In yoga we have an opposite notion or a contrary image about how wisdom takes form within the human mind. Instead of thinking that attaining knowledge is about filling up our minds with learning, facts, information, viewpoints, stances, opinions and such—the yogi aspires to empty out of all thoughts and become ‘void minded’.
There was a devoted man, a self-taught yogi on a deserted island in the middle of the ocean. He had all of these devotional practices that were half based on Hindu rituals and half what he had made up.
I came across these words of one dancer: “The bravest thing a dancer can do is get old”. The same is true of a hatha yogi who dares to get old and keep practicing.
Its important to remember that yoga can be a primary source of health and a main component of preventative and curative medicine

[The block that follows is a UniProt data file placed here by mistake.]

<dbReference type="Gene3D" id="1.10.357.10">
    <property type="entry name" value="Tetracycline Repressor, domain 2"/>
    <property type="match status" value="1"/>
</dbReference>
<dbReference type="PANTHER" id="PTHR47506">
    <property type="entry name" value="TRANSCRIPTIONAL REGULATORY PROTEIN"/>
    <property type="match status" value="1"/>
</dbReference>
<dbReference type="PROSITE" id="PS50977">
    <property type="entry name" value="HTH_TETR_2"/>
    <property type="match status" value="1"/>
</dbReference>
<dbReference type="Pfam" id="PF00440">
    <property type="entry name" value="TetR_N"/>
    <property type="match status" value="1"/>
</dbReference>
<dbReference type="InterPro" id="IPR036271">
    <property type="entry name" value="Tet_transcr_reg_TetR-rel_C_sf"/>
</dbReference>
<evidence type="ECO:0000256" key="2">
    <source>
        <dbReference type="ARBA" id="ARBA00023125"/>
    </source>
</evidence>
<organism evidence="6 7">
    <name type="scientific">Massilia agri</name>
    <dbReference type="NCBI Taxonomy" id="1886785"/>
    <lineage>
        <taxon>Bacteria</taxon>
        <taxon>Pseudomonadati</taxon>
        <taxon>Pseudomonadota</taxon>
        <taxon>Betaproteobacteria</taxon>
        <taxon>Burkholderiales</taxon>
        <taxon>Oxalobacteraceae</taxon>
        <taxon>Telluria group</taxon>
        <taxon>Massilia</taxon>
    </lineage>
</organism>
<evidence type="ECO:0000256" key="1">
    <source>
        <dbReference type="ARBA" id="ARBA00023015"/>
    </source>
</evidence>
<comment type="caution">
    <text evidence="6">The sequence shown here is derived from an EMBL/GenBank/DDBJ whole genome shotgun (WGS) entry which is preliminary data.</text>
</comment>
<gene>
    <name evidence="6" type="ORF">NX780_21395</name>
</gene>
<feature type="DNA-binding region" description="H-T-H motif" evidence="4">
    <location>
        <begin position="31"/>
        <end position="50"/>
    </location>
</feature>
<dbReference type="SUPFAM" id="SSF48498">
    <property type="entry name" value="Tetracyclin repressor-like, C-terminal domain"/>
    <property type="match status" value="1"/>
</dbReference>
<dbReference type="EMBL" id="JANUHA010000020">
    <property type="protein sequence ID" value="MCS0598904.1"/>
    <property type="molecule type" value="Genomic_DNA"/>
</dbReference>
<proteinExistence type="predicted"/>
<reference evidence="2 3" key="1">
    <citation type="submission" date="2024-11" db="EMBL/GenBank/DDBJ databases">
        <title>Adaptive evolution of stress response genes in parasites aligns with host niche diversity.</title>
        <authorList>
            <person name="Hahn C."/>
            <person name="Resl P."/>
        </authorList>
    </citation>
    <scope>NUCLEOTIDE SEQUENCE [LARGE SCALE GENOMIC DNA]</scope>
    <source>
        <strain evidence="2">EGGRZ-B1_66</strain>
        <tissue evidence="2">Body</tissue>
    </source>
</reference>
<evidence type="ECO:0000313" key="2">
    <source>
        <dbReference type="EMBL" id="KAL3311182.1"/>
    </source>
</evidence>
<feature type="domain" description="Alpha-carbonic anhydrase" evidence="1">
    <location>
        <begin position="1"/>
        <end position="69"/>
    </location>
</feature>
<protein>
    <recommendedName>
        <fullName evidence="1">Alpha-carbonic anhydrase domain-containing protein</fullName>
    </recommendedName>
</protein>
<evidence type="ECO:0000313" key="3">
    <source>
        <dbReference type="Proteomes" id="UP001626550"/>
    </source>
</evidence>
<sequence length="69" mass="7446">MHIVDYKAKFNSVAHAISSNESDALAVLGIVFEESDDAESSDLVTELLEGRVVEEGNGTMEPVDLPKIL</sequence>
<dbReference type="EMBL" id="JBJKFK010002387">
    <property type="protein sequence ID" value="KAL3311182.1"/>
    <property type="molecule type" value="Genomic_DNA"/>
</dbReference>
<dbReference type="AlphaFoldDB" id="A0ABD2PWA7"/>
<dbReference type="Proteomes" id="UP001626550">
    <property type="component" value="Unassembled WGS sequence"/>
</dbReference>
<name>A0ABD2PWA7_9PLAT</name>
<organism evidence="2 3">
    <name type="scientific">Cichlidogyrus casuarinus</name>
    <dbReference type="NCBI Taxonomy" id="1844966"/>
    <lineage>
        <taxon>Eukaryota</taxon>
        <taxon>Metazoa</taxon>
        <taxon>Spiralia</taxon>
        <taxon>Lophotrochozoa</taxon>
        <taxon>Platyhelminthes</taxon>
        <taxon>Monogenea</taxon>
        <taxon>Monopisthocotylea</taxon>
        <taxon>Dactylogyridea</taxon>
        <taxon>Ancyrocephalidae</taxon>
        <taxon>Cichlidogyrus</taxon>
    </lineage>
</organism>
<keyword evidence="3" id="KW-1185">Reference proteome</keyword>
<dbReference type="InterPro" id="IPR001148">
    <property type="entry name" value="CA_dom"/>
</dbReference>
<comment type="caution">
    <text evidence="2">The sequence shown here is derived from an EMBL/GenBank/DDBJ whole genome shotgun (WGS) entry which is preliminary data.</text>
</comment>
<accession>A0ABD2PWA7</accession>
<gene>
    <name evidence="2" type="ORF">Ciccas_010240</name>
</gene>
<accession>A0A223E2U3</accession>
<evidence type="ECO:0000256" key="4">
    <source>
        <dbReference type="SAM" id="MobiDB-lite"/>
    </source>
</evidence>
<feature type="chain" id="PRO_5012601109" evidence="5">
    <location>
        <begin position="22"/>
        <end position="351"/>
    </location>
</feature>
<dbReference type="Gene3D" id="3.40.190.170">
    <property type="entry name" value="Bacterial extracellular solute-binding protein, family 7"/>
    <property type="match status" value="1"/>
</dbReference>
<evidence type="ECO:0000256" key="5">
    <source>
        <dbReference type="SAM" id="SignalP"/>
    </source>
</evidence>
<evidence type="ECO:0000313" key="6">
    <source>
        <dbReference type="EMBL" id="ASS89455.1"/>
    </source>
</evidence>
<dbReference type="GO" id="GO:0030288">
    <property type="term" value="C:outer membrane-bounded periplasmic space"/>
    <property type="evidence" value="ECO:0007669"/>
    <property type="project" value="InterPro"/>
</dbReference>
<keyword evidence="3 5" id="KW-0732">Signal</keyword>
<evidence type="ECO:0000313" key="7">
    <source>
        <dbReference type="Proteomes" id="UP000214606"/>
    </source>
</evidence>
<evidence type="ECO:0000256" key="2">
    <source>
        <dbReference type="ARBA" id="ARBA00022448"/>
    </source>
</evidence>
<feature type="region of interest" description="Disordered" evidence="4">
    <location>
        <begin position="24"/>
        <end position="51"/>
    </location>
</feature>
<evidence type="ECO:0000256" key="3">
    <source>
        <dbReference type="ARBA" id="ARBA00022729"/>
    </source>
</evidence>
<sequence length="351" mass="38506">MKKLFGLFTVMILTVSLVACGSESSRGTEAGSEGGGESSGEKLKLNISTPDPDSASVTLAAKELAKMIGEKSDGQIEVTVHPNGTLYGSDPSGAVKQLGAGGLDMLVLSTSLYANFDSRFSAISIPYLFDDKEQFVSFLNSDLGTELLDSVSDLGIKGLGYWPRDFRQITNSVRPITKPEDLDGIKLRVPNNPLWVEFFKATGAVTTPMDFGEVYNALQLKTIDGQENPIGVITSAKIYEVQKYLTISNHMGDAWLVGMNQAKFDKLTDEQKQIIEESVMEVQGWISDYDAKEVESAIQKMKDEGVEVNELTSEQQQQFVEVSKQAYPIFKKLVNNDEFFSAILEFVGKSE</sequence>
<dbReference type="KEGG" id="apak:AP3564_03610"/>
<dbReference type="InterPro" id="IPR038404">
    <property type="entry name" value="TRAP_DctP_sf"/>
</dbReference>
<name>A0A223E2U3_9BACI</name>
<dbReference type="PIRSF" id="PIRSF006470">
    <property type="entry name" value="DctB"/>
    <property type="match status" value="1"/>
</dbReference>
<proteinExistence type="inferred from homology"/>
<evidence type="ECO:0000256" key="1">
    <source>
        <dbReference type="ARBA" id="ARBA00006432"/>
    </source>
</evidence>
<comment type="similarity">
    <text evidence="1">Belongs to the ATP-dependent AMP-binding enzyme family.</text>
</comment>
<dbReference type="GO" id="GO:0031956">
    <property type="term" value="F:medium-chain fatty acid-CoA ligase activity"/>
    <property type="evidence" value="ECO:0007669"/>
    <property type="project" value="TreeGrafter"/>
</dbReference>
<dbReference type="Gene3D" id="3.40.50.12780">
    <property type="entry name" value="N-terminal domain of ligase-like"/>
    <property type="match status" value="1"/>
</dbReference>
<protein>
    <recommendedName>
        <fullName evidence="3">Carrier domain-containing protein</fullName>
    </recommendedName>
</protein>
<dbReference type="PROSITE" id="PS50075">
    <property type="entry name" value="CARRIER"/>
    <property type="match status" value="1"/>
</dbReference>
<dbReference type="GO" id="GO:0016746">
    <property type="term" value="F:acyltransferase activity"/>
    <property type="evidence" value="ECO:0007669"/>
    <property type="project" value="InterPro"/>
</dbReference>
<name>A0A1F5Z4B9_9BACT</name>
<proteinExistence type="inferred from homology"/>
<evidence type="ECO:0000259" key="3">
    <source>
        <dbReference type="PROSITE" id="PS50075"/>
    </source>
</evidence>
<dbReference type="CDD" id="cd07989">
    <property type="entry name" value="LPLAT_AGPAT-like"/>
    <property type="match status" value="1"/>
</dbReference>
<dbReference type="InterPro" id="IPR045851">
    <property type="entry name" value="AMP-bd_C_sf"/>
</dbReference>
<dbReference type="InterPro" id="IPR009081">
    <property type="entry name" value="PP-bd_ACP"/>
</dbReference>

Every exercise in practice provides you with a microcosmic opportunity to advance along your solitary path to the macrocosmic pinnacle of yoga.
I’m a bit of a nut when it comes to practicing in solitude. I imagine at times this can be hard on my practice partner but she also knows how thankful I am for her and our practice time.
What is the first waking moment you can remember in your life? I remember being 3 years old and locking myself in an unlit closet. I was trapped and crying for help.
One week you are springing out of bed to practice and the next you are dragging yourself to the mat. It is like being in an ocean where the current is deceptive, you think you are in control, in one place, and then in a snap you are downstream!
I used to hear my teacher Sri Pattabhi Jois during conferences go out of his way to remind us that beginning practice with Surya Namaskara was an act of devotion and not a warm up.
It can be helpful to remember that the system is meant to be fluid as opposed to rigid, like a cell with a permeable membrane. A healthy cell allows traffic to flow both ways across the membrane. The ashtanga system is meant to provide rules and also to l